New York Department of Health

 

University of North Carolina, Chapel Hill, Gillings School of Global Public Health


New from AMCHP

Interest Survey: To Recruit for Discovery Team to Formulate a New Committee Focused on Youth-Engaged Work  

As part of our commitment to support and model youth-engaged work, AMCHP will establish a new committee led by youth and young adult leaders to be included in its Board of Directors infrastructure. We are looking for a few interested youth and adult champions willing to assist and offer insight on the process to formulate this committee, including establishing a charter and bylaws. Please complete the brief interest survey: https://www.surveymonkey.com/r/amchpyouthcommittee. Feel free to share with youth groups that currently work with your MCH programs and initiatives.


AMCHP Response to the Centers for Medicare and Medicaid Services’ RFI on Rural Maternal and Infant Health

AMCHP responded to the CMS’ RFI on rural maternal and infant health by identifying barriers, opportunities for improvement, successful initiatives, & ways HHS/CMS can support. See our full response here.


Legislation and Policy

Bipartisan Members of Congress Call for Greater Title V Support in Wake of COVID-19

Led by Rep. Diana DeGette (D-CO), Rep. Susan Brooks (R-IN), Rep. Eliot Engel (D-NY), and Rep. Brian Fitzpatrick (R-PA), 82 bipartisan members of Congress sent a letter to House of Representatives leadership urging them to include increased funding for the Title V Maternal and Child Health (MCH) Block Grant in the next COVID-19 relief package. Recognizing the unique impact that the current pandemic has on MCH populations and the critical role Title V has in addressing the impact, now and into the future, the Representatives acknowledged that the MCH Block Grant’s flexibility makes it an easily deployable source of support for states to meet locally identified needs and foster positive MCH health outcomes. You can read the letter here. We at AMCHP encourage you to thank your Member of Congress if they signed the letter!


National AMCHP Policy Calls 

AMCHP National MCH COVID-19 Townhall Series

Thanks to those of you who joined us on the 5th webinar in this series on May 28th. The link to the recording is available hereThe next call in this series is June 11th, 2:00-3:00 p.m., ET. Please use this link to register. For follow-up materials and resources from previous calls, please be sure to check out AMCHP's COVID-19 page.


This series will continue to provide an opportunity for our members to hear about the current state-of-play related to COVID-19 and national policy as well as other pressing policy updates, as needed. We will be joined by leaders from HRSA's Maternal and Child Health Bureau and the Centers for Disease Control and Prevention. AMCHP (and our federal agency partners) are very interested in talking with you to share information to assist in your planning around COVID-19, as well as to hear about your evolving needs and/or stories from the field.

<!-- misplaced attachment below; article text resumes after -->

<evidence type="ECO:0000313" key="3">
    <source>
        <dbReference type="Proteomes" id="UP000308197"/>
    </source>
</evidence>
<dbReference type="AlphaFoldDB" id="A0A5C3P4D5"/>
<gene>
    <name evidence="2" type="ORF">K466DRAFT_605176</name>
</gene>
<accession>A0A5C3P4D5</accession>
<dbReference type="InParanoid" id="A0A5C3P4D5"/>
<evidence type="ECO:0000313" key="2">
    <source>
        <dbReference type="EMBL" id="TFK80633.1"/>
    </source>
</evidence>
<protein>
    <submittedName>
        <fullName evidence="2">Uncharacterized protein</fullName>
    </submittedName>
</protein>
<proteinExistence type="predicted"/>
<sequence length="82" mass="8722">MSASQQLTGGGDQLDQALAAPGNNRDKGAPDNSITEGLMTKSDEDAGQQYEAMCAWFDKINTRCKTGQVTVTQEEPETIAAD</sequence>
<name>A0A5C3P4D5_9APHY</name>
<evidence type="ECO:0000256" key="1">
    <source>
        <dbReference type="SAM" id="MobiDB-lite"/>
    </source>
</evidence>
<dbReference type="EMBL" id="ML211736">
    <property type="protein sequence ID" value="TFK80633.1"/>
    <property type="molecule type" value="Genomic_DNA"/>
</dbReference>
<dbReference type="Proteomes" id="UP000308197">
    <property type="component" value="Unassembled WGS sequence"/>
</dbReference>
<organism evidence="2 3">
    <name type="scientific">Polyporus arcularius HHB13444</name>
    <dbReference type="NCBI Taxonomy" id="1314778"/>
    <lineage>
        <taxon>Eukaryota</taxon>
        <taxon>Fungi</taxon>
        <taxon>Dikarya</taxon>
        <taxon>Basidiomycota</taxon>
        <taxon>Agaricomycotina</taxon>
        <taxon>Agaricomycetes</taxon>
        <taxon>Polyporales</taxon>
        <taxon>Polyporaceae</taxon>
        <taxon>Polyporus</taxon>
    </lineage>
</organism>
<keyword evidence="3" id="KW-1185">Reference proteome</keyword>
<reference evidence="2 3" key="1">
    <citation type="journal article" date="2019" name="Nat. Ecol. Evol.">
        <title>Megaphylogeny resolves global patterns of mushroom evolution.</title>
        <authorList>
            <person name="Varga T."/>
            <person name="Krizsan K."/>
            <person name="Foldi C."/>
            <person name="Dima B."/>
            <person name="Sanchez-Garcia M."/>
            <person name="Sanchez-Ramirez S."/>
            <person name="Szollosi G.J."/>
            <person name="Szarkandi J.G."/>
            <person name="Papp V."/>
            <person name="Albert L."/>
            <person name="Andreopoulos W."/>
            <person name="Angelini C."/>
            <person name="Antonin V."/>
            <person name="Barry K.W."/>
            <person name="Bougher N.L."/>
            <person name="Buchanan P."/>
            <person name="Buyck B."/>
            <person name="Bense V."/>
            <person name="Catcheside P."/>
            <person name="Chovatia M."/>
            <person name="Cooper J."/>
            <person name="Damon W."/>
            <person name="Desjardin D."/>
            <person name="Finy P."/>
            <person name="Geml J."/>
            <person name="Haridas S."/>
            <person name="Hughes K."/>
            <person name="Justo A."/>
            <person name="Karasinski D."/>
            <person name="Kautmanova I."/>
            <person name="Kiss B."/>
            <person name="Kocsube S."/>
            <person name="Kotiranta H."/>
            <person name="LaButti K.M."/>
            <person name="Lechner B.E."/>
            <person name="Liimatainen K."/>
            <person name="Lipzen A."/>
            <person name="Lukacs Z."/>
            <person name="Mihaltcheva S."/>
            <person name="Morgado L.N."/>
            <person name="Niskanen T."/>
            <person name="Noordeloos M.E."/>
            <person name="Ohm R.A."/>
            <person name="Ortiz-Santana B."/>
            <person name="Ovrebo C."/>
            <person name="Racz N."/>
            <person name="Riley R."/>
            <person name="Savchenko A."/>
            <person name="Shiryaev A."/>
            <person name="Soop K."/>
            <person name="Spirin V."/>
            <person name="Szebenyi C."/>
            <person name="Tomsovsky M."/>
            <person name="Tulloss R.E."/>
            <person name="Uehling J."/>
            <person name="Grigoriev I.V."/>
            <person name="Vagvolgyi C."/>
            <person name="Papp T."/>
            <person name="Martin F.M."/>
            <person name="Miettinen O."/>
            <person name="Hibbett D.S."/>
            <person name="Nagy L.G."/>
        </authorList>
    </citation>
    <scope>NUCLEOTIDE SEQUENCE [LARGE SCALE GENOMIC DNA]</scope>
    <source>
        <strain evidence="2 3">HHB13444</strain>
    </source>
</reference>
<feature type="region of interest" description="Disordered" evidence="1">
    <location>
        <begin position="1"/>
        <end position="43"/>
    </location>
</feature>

Get Involved

Partnership for Male Youth – Call for Submissions for Mental Health Writing Fellows Program

The Partnership for Male Youth is pleased to announce its Young Male Mental Health Writing Fellows Program. Under a competitive system, selected Fellows ages 18 to 25 will create a collection of stories, drawing on personal experiences, news, and culture that will amplify their voices and perspectives on young adult male mental health. The collection will be posted online on an interactive text and video platform, designed to encourage other young males to respond to the stories.

 

Statistically, young men have been reluctant to speak out about their battles with mental health. This program aims to open dialogue among male youth themselves about how they can safeguard their mental health. A secondary objective is to educate the public about the mental health challenges young males face.

 

Participants can submit an already completed essay or submit a pitch. We can also provide a brief instructional guide on how to put together a personal essay. Grants for up to $500 will be awarded for the best submissions For more information, click here.


Webinars

Making Connections: The Critical Role of Family-Centered Care in Addressing Social Determinants of Health for Children and Youth with Special Health Care Needs (CYSHCN): Webinar Series

National Resource Center for Patient/Family-Centered Medical Home, Bright Futures National Center, and the Screening Technical Assistance and Resources Center

June 18, 2020, and June 23, 2020, 12-1 p.m., ET


The National Resource Center for Patient/Family-Centered Medical Home (NRC-PFCMH), in partnership with Bright Futures National Center and the Screening Technical Assistance and Resource (STAR) Center, is hosting this two-part educational webinar series.  The goal of the series is to provide state Title V Maternal and Child Health (MCH) / CYSHCN programs, pediatricians, families, and other stakeholders with information about the impact of social determinants of health (SDoH) on CYSHCN and their families, including implementation strategies for state programs. The series will discuss the role of these groups and state systems in addressing SDoH for CYSHCN by using components of the medical home model. View more information about the series here. Register for the June 18 webinar here, and register for the June 23 webinar, here.


Center of Excellence for Infant & Early Childhood Mental Health Consultation (IECMHC) and Children’s Equity Project: Webinar Series- April 30–July 30, 2020

Equity in Infant and Early Childhood Mental Health Consultation Webinar Series 


This webinar series aims to promote equity through IECMHC by building awareness of the impact of institutional racism and other forms of bias that affect the experiences of children and families from disadvantaged communities. The series identifies policies that support more equitable systems and strengthens culturally responsive IECMHC practices that reduce disparities and improve child outcomes. 


The series will consist of two remaining 90-minute webinars, as follows: 

  •  Culture, Identity, and History as Sources of Strength and Resilience for African American Children and Families 

June 25, 2020, 12:30 p.m.–2:00 p.m., ET | Register here